What Happens if You Do Not Revoke a Beneficiary Deed?

A beneficiary deed allows the owner of property -- also known as the grantor -- to pass property directly to a beneficiary upon the grantor's death. With this document, the property does not have to go through probate or subjected to gift taxes before the beneficiary can take legal title to it. Although a beneficiary deed can be quite helpful to those inheriting property, both grantor and beneficiary should be aware of the consequences of allowing a beneficiary deed to stand even when circumstances change.

Revocation Document

To revoke a beneficiary deed, a grantor simply executes a revocation document. This is a statement that the deed is no longer in effect and any bequests of property by the terms of the deed are no longer valid. The revocation must be signed, dated and witnessed. You should file it in any court or recorder’s office where the initial beneficiary deed was filed. You should also send it by certified mail, return receipt requested, to the beneficiary named in the beneficiary deed.

Grounds for Revocation

The revocation of a beneficiary deed may come about through a grantor's change in plans for the estate or a beneficiary disclaiming the property. If a beneficiary disclaims a bequest of property and the beneficiary deed has not been revoked by the grantor, the property must go through probate court where the property will be dispersed in accordance with the state’s inheritance laws.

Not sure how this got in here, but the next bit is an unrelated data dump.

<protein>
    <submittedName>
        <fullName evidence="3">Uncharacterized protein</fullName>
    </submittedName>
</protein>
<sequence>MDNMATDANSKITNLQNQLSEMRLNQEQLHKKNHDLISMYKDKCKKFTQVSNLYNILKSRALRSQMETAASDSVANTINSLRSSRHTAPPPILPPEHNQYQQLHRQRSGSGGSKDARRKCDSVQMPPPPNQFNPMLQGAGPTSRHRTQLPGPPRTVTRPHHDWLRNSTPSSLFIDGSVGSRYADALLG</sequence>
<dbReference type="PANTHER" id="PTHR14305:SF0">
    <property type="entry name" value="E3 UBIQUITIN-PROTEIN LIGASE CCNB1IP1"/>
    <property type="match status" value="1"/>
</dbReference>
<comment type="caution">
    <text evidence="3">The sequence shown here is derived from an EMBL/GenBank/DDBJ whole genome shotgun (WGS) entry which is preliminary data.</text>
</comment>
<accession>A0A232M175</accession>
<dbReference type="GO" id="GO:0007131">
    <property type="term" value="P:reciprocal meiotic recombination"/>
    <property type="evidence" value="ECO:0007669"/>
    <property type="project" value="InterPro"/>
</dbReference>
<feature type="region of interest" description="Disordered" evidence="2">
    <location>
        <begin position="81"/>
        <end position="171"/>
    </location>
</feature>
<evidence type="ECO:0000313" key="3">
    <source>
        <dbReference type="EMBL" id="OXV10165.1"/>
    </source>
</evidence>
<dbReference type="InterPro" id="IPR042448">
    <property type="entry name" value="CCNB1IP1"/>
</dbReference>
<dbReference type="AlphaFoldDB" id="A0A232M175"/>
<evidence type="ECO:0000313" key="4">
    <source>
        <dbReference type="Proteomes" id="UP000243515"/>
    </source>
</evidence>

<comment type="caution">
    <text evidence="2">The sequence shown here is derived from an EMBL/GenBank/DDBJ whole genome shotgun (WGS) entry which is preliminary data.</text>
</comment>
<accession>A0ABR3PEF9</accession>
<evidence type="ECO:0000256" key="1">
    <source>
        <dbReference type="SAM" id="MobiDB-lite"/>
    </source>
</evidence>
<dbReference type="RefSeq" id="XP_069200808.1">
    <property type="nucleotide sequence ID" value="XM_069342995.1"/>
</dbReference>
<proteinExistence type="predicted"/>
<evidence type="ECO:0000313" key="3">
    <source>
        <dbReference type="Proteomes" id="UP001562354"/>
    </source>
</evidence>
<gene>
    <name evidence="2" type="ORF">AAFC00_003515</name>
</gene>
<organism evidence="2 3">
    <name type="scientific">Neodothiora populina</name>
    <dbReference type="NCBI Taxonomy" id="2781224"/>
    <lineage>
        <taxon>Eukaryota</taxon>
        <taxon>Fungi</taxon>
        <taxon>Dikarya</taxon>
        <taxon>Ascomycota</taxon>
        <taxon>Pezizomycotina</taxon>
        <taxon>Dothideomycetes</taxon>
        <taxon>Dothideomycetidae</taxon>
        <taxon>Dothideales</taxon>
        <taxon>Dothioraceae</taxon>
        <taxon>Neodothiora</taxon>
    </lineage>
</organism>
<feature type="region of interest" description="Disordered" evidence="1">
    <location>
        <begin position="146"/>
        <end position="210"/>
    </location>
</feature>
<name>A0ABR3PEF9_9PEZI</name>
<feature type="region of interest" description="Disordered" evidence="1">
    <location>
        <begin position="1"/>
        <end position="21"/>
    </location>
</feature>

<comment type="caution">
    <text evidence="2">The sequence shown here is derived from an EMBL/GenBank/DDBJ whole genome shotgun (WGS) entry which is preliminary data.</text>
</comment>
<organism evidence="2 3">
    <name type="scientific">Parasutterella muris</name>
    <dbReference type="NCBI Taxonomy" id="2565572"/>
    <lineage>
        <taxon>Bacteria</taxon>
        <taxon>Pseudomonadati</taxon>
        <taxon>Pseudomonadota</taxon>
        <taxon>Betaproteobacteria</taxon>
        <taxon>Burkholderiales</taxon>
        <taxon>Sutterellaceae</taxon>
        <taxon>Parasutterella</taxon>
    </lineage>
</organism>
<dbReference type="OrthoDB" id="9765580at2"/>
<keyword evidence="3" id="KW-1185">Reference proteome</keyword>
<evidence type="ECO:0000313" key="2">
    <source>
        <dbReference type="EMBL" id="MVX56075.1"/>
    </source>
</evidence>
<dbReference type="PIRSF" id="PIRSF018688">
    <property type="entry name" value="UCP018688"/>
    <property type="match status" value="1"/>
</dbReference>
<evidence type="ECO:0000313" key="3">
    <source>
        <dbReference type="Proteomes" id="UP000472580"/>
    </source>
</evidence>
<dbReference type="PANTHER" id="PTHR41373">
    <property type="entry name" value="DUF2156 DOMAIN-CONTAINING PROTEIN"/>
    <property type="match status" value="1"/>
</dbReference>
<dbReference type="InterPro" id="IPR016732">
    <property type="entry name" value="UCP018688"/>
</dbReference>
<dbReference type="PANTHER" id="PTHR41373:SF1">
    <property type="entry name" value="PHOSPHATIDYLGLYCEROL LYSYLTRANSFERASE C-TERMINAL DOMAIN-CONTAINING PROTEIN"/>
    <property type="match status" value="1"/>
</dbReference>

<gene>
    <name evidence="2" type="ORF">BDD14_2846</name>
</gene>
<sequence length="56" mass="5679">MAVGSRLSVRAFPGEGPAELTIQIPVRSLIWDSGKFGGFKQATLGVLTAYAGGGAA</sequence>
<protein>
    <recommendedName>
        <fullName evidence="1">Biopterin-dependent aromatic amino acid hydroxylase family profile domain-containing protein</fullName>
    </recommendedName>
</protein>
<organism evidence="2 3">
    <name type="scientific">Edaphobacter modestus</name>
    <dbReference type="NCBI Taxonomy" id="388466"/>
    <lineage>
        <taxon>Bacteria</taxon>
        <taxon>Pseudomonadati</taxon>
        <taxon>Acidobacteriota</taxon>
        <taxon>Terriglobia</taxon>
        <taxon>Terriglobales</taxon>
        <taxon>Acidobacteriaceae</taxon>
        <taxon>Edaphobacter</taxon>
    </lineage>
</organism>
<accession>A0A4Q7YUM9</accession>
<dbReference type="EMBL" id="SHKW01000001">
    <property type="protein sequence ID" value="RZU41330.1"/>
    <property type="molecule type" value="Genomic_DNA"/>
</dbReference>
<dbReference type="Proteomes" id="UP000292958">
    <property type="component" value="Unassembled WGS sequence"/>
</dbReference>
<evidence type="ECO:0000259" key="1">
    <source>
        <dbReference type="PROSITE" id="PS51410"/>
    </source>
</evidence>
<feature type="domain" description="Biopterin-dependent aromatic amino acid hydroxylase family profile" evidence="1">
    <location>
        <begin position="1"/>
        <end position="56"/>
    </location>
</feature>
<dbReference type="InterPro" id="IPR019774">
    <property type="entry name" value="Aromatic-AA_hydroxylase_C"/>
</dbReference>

Property Transfer

Ordinarily, a beneficiary deed that is not revoked will cause the property to transfer to the individual named as beneficiary. Grantors who wish to change the terms of a beneficiary deed by simply drawing up a new one, without legally revoking the original, risk protracted legal wrangling among the named beneficiaries, defeating the original purpose of a beneficiary deed: to avoid probate court.

Death of Beneficiary

If the beneficiary deed is not revoked and the beneficiary dies before the grantor does, the beneficiary’s heirs may claim the property. The laws governing this transfer vary by state. In Missouri, for example, the law requires the individuals making such a claim be the beneficiary’s direct descendants. If the grantor does not wish the property to pass to the beneficiary’s direct descendants, he may designate “no LDPS” after the beneficiary’s name in the deed, which effectively terminates the bequest upon the death of the beneficiary. LDPS is a legal acronym that stands for “lineal descendants per stirpes.”

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